Last year Paramount Pictures brought to the big screen the remarkable movie entitled, “Flight,” starring Denzel Washington. Denzel played the role of Captain Whip Whitaker, a pilot with the fictional South Jet Airlines.
When we first meet Captain Whitaker he is in an Orlando hotel room with a flight attendant, suffering from a terrible hangover, a hangover he remedies by snorting a line of cocaine, just before climbing aboard to guide Flight 227 to Atlanta. The flight never arrives.
It crashed, not because Whitaker is drunk or jacked up on coke – though he is. The aircraft crashed because of mechanical failure, and the Captain’s efforts are regarded as nothing less than heroic, as there are but a few casualties in the crash. The incident, however, pulls back the veil on Whitaker’s addiction, forming the plotline for the movie.
While it could be said that the producers of the film took creative license with the flight and crash scenes of the movie (check it out for yourself), what the producers perfectly nailed is the nature of addiction. It devours. It gobbles up a person’s physical, spiritual and emotional well-being.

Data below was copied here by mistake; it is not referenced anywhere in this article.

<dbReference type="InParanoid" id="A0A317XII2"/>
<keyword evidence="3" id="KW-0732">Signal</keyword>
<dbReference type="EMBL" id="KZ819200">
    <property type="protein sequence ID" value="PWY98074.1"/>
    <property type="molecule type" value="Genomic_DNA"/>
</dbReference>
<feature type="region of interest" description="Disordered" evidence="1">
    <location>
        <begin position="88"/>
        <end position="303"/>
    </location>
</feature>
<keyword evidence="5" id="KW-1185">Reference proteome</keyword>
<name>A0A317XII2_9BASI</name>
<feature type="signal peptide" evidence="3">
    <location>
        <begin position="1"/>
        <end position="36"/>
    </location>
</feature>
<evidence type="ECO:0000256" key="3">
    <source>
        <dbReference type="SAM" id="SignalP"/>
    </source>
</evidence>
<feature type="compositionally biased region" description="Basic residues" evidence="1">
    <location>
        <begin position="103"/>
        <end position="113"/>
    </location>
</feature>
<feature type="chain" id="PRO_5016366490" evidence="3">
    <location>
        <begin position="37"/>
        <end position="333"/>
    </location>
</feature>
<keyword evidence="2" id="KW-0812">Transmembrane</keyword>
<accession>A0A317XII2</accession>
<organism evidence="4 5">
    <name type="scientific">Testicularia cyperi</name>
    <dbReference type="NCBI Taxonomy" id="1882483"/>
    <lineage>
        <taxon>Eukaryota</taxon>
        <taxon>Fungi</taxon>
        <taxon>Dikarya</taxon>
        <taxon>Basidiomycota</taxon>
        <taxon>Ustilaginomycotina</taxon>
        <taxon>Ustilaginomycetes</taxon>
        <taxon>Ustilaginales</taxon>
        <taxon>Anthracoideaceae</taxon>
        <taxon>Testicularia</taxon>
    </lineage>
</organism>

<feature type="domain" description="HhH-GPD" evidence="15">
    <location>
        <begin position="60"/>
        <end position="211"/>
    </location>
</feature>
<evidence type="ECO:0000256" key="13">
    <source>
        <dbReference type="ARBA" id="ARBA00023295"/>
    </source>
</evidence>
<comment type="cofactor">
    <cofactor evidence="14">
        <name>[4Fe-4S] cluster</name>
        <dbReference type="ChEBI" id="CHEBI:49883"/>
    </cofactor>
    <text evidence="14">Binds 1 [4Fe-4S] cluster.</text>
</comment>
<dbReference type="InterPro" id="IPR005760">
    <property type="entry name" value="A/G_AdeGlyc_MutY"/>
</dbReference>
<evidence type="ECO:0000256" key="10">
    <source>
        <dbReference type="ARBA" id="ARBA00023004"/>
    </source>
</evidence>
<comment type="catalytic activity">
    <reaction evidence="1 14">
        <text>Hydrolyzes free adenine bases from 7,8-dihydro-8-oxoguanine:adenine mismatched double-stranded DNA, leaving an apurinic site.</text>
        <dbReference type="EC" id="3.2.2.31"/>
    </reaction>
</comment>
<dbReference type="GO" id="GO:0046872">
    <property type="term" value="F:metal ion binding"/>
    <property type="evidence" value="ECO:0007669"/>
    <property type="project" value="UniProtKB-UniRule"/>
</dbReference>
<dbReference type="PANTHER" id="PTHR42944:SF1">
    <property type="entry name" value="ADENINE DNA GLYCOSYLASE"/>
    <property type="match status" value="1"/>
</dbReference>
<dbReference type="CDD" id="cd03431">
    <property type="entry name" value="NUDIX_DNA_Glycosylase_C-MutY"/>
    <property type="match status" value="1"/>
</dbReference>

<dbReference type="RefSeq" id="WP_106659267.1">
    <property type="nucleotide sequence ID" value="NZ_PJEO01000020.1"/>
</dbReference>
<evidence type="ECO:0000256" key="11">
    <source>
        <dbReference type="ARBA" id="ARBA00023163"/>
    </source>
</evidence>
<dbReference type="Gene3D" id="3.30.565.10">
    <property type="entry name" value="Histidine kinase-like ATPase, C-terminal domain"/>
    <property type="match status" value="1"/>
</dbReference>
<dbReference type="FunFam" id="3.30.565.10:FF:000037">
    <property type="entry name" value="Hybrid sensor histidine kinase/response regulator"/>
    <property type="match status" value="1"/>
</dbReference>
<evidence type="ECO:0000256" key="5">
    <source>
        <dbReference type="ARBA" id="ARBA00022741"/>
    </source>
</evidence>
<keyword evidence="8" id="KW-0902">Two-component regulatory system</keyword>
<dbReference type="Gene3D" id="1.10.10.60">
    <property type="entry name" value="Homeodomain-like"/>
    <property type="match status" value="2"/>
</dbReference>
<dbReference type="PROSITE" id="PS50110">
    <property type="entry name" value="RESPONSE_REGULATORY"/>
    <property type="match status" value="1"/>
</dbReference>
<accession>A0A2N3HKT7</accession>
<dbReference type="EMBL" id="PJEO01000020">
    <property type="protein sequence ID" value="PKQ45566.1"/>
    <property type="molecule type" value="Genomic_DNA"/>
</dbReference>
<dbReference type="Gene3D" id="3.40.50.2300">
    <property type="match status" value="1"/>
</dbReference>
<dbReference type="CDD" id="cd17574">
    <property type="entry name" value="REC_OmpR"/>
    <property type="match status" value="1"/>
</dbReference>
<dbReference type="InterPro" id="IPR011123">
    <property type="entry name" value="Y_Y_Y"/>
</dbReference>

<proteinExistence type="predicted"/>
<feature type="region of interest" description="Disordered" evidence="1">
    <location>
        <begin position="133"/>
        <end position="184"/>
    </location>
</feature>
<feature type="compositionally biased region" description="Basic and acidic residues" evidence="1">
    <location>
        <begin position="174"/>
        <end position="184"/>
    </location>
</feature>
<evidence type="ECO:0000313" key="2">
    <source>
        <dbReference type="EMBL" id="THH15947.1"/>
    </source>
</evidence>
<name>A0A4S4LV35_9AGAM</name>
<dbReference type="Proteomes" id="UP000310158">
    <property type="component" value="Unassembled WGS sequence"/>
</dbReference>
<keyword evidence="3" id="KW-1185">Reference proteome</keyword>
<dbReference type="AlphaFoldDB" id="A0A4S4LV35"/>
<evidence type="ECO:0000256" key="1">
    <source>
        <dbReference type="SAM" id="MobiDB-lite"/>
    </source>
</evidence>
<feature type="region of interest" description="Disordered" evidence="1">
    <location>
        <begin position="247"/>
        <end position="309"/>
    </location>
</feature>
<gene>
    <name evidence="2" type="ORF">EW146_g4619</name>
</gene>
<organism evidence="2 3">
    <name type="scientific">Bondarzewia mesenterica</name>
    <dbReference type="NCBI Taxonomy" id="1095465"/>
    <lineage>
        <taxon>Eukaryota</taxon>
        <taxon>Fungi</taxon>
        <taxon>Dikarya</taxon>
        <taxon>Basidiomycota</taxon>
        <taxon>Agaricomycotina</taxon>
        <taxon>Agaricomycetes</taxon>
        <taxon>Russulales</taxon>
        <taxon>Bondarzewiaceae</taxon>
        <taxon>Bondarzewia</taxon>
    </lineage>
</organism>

Addiction consumes a person’s capacities and rationality, all his or her better angels, and sense of responsibility. And, of course, the condition is not limited to alcohol and cocaine. Sex, food, video games, smoking, religion, gambling, shopping, pain killers, the internet, relationships, your iPhone, or work: The list is exhaustive. Anything that initially empowers us, in the end, can enslave us.
So what do we do? In those moments of clarity, when we realize that life is a mess and we can’t keep doing unhealthy things or living in these destructive cycles, we decide that we want something better. We want transformation; to turn over a new leaf; to get on the straight and narrow; we want change. But our attempts to revolutionize our lives almost always fail. Yes, we improve for a while, but we can’t seem to stay that way.